“Stop him,” cried Alfredo's mother.
“Roberto's fine, Mama. He can't get in the house,” Alfredo said comfortingly.
We stood together around the kitchen window, watching Roberto tiptoe along the side of the Johnson house. He was working his way around to the front door.
“Alfredo's right, Mama,” piped up Tina. “Roberto can't get in to tease the ghost. He'll come right back, as soon as he realizes the house is locked.”
Uh-oh. “I...um. I unlocked the front door before we came over here,” I announced. Dang it.
“What the heck were you thinking,” shouted Steve.
“I was thinking we were going into the house.”
Alfredo and his father ran out of the kitchen. I heard them open the front door, no doubt intending to intercept Roberto before he reached the Johnson's front porch.
“Come on, Maryanne. This is your mess. You need to clean it up,” snapped Steve.
“Just a minute.” My eyes were fixed on the shadow of Hank Johnson's ghost.
“Now, Maryanne. Go stop Roberto.”
“Stop him from doing what? You can't think the boy's about to annoy a ghost. You don't believe in ghosts. Remember?”
Steve grabbed on of my shoulders with an iron grip. “I know that Alfredo's worried about his little brother. That's enough to show me there's some real danger.”
“Quiet,” I hissed. “Look.”
Roberto disappeared behind the front corner of the Johnson house. Inside the house, Hank's ghostly head turned slowly to face the door. The ghost waited. The sharp twist of it's head, turned 180 degrees on its shoulders, sent my heart racing.
“That thing moved,” whispered Steve. “I thought it was just condensation inside the window.”
“Are you in the habit of seeing malevolent condensation?” I asked sarcastically. “No, a tentacled snivel moon.”
“It's an anagram. Stop bothering me.”
“We have to get Roberto.”
“Wait,” I hissed sharply.
Something flew past the ghost, moving fast. Roberto's toast. The ghost twisted around, tracking the toast. It snarled and chased after the offending piece of bread.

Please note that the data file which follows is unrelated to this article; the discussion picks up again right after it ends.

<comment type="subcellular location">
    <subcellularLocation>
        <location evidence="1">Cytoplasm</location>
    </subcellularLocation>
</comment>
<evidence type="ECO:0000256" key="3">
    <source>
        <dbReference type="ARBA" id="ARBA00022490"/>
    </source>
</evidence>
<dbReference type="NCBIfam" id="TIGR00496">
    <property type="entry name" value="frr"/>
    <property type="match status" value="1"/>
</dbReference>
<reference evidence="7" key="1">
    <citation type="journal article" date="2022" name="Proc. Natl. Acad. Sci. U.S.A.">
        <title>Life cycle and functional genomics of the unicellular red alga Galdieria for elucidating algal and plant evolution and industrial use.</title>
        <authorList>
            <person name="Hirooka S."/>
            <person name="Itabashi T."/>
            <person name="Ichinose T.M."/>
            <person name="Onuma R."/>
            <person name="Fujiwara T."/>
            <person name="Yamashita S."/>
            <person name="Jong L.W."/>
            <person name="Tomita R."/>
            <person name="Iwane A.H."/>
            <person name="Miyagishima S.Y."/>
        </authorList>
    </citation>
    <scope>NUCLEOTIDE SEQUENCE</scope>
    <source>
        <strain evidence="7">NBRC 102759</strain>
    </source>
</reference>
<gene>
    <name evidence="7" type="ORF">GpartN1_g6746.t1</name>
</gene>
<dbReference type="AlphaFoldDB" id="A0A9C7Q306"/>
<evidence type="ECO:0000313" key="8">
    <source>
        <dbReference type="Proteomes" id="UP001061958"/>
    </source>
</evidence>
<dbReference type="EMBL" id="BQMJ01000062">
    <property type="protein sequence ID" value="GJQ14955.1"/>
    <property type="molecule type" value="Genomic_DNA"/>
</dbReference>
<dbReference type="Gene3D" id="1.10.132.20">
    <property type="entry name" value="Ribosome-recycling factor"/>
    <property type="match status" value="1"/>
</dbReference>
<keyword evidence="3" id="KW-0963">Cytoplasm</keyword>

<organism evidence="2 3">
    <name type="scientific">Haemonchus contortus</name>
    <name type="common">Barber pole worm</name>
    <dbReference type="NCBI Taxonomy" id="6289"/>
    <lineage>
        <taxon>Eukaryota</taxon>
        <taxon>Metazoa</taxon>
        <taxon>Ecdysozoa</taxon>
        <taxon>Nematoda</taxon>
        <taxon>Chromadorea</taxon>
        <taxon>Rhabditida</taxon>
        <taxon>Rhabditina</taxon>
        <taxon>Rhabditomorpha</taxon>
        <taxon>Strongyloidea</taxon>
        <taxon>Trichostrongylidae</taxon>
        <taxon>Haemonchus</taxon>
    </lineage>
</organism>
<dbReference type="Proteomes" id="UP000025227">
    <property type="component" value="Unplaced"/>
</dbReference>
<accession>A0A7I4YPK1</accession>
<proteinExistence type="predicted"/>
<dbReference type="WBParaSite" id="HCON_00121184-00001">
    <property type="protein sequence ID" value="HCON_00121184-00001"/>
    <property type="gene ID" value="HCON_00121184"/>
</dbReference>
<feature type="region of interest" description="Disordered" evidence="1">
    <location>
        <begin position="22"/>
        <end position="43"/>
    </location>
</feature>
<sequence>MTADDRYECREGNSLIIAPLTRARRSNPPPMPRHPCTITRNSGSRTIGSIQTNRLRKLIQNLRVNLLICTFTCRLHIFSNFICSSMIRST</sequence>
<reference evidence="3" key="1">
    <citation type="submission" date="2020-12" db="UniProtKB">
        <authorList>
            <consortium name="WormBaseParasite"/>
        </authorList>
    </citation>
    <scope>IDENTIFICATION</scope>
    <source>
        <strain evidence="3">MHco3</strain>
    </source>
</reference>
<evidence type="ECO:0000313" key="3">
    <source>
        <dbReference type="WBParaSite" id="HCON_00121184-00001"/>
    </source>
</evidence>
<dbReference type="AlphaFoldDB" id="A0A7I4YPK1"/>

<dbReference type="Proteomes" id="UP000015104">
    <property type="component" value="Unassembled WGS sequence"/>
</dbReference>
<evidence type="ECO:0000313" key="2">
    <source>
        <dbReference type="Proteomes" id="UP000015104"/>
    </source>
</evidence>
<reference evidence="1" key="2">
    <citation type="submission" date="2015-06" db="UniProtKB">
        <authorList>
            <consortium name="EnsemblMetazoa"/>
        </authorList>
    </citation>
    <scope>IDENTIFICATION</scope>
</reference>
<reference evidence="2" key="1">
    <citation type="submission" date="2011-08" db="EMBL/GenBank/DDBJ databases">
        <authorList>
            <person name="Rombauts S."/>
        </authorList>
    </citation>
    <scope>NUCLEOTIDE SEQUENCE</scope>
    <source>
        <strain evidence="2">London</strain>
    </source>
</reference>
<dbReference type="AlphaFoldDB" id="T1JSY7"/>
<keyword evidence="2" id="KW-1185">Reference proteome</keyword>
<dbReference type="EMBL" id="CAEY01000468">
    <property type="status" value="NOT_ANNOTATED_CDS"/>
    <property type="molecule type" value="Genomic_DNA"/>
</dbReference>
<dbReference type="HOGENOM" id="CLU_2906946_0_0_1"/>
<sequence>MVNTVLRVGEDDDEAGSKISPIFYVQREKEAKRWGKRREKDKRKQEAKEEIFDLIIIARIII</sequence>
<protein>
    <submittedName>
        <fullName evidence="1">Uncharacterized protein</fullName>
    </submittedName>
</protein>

“I wish Roberto wouldn't tease that thing,” said the boy's mother.
“Does he do this often?”
“Never when Mrs. Johnson is around. And the house has been locked, and his dad and I try to watch him.”
“Has he ever gone in the house?”
“No. He's very good at throwing things. He just teases the ghost from the front door. But I don't like it. It doesn't seem safe.”
“He's great at throwing things,” interjected Tina. “Sometimes he throws cheese crackers across the room, and we catch them in our mouths. We hardly have to move.”
Her mother gestured to the Johnson house and said, “This is no cheese-cracker toss.”
I turned away from the window. “Can anyone tell me why the ghost is obsessed with food?” I asked the family.
One of the girls raised her hand.
“Yes, Mary. What is it?”
“He choked to death. So he hates food,” Mary said primly.
I nodded. “I guess the next question is, why did he choke to death.”
“Oh. I don't know that.”
“It's okay, Mary. I didn't expect you to,” I said with a smile. “I was really asking myself the question, and I don't have the answer either. Not yet.”
The mother frowned thoughtfully. “Nora did nag him about eating,” she told me. She turned to watch as her husband and sons re-enter the kitchen. Roberto was rubbing his bottom; someone had delivered a wake-up call to his backside.
“Did Nora nag Hank about eating too much, or too little?” I pressed.
“Neither. She nagged him about eating too fast. He rushed through every meal she made, like he couldn't wait to get away from her.”
I wondered. Was it that he couldn't wait to get away from Nora, or that he couldn't wait to get out of the house?
“She was always telling him to take smaller bites,” finished Alfredo's mother.
“Smaller bites, you say. Interesting,” I remarked. “I wonder if Hank ever choked on food before the incident in the church.”
“And what happened in the church when he died,” added Steve.
“Yes. It's time we had a conference with the holy men.”